HONORING THE LIFE OF REAR ADMIRAL DAVID M. STONE, USN (RET.); Congressional Record Vol. 155, No. 183
(House of Representatives - December 08, 2009)

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[Pages H13603-H13604]
From the Congressional Record Online through the Government Publishing Office [www.gpo.gov]




      HONORING THE LIFE OF REAR ADMIRAL DAVID M. STONE, USN (RET.)

  The SPEAKER pro tempore. Under a previous order of the House, the 
gentleman from Pennsylvania (Mr. Sestak) is recognized for 5 minutes.
  Mr. SESTAK. Madam Speaker, I rise to honor and mourn the loss of a 
great American. Rear Admiral David M. Stone, United States Navy 
(Retired) recently passed away, and as a result, we are a lesser 
Nation. He was a proud son of Illinois, not the Commonwealth of 
Pennsylvania, my State, but I am compelled to see that the achievements 
of this remarkable man are forever captured in the record of our 
proceedings because Dave Stone was my shipmate.
  We graduated from the United States Naval Academy in 1974 and served 
together as fellow Surface Warfare Officers at sea and ashore for 
nearly three decades. In the course of those years, I witnessed Dave 
Stone consistently offer our Nation all of his enormous talent and 
energy. At the Academy, he led Navy's basketball team with an unmatched 
passion and competitive spirit.

[[Page H13604]]

  Upon commissioning as an ensign, he went to sea with the work ethic, 
sense of responsibility, and selflessness that characterized the very 
best of the graduates of Annapolis, his reputation across the fleet 
reflecting an unfailing dedication to leading sailors from the front, 
by example, and with a total commitment to their personal and 
professional excellence. He never forgot the importance of a sailor's 
family, and he put in countless hours tending to the concerns of the 
parents, wives, and children who sacrifice so much in offering their 
loved ones to the naval service.
  Tactically, his fighting spirit and natural sense of competition 
drove him to constantly press his systems, operators, and 
decisionmakers to outthink and outfight every adversary. When our fleet 
was challenged by serious maintenance concerns, he rolled up his 
sleeves and took charge of the most complex engineering plant the Navy 
had devised. He set a standard for engineering readiness that astounded 
only those who did not know him. As a result, his rise through the 
ranks was deservedly fast.
  Every ship and sailor he served reached new standards of excellence. 
He commanded the USS John Hancock (DD 981), Destroyer Squadron 50, 
NATO's Standing Naval Force Mediterranean, and the USS Nimitz Aircraft 
Carrier Battle Group with skill, courage, and extraordinary 
professionalism.
  He was the officer our Nation needed in the Persian Gulf as that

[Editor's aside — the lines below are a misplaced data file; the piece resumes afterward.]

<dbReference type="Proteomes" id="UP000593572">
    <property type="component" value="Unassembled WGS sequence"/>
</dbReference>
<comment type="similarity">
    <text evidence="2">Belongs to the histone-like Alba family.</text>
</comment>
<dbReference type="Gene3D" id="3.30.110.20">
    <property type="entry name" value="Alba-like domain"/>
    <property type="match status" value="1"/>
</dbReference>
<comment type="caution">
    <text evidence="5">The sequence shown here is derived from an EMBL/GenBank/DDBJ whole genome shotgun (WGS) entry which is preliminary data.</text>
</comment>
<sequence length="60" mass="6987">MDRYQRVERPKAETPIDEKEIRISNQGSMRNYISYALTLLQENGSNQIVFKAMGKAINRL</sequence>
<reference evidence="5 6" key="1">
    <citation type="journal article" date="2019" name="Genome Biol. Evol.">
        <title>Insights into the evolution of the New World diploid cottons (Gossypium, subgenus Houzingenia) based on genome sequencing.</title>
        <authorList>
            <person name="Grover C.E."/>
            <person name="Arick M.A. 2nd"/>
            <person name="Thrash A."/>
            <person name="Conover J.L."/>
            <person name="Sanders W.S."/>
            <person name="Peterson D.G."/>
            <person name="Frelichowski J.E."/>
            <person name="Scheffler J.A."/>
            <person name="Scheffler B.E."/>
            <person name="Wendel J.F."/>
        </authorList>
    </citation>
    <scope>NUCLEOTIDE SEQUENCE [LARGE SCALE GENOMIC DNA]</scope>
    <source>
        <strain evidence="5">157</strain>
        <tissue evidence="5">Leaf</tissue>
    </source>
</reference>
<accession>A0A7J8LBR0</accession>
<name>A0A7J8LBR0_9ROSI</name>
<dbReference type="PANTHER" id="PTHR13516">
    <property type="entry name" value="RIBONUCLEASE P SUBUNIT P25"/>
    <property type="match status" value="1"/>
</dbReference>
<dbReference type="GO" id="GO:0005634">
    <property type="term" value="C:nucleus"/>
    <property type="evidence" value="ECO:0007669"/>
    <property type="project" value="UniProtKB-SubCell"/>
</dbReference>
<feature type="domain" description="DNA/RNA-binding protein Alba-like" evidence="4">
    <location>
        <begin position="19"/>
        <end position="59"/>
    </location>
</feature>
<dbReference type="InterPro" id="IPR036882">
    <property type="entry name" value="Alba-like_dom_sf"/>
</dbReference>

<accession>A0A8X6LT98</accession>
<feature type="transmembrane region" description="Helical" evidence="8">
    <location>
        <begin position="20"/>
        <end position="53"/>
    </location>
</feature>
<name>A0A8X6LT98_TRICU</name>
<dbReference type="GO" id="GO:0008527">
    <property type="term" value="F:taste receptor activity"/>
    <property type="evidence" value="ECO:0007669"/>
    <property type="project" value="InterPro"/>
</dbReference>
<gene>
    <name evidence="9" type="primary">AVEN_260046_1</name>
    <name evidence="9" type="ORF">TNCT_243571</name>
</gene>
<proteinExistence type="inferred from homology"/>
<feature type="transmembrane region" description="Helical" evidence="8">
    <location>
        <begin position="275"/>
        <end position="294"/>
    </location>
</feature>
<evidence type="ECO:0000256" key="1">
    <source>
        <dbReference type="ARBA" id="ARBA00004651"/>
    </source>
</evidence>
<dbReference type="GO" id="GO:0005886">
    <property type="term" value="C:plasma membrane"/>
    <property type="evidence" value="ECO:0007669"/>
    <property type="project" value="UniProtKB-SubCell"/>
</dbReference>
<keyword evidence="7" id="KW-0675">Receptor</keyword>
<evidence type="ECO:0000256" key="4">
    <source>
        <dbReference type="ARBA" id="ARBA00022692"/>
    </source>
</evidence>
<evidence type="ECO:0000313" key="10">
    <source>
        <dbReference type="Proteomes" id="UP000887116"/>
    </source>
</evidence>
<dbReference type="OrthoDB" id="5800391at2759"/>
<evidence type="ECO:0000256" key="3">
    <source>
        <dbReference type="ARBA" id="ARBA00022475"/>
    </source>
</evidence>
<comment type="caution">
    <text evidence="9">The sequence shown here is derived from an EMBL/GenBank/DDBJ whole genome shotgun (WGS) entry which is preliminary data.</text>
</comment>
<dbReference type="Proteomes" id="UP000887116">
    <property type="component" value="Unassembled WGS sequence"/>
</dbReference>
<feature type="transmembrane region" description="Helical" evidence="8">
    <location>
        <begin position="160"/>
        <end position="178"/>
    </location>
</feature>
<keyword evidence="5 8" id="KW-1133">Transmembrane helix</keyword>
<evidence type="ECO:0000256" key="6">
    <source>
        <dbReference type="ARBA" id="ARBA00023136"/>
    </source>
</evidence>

theater became increasingly dangerous. He was the surface warrior best 
qualified to support actions in the Adriatic that helped close 
hostilities in Kosovo quickly and favorably. On his promotion to 
admiral, he was an officer with precisely the strategic vision, 
intellect, and sense of the world our Navy and Nation needed to meet 
the challenges of the 21st century.
  Following retirement from the naval service, his patriotism and sense 
of responsibility continued unabated. As the first Federal Security 
Director at Los Angeles International Airport, and later as head of the 
Transportation Security Administration, he helped secure our national 
transportation infrastructure so quickly and so completely that his 
work stands out as one of our government's greatest and most impressive 
post-9/11 achievements.
  However, Dave always considered his greatest achievement the fortune 
to fall in love with and marry his wonderful bride, Cynthia Faith Voth 
of Clearwater, Florida. Together, Dave and Faith represented all that 
was right and good about life in the naval service. They were partners 
and best friends through the joy and pain of countless deployments, 
household moves, and the pressures of ever increasing responsibilities 
for the safety of our Nation's greatest treasure--the young men and 
women who wear the uniform of our military.
  Madam Speaker, I ask that we pause to reflect upon the many 
contributions Admiral Dave Stone made to our country and the world and 
to thank Faith Stone for inspiring her husband to serve us all so 
proudly. Through the pain and frustration of losing this great 
shipmate, everyone who knew, loved, and respected Dave is comforted by 
the fact that today, there are countless Midshipmen at Annapolis who 
will follow his example and seek to model their life on his legacy. 
Therein lies the greatness of the United States Navy and our Nation and 
our shipmate and classmate, Dave Stone.

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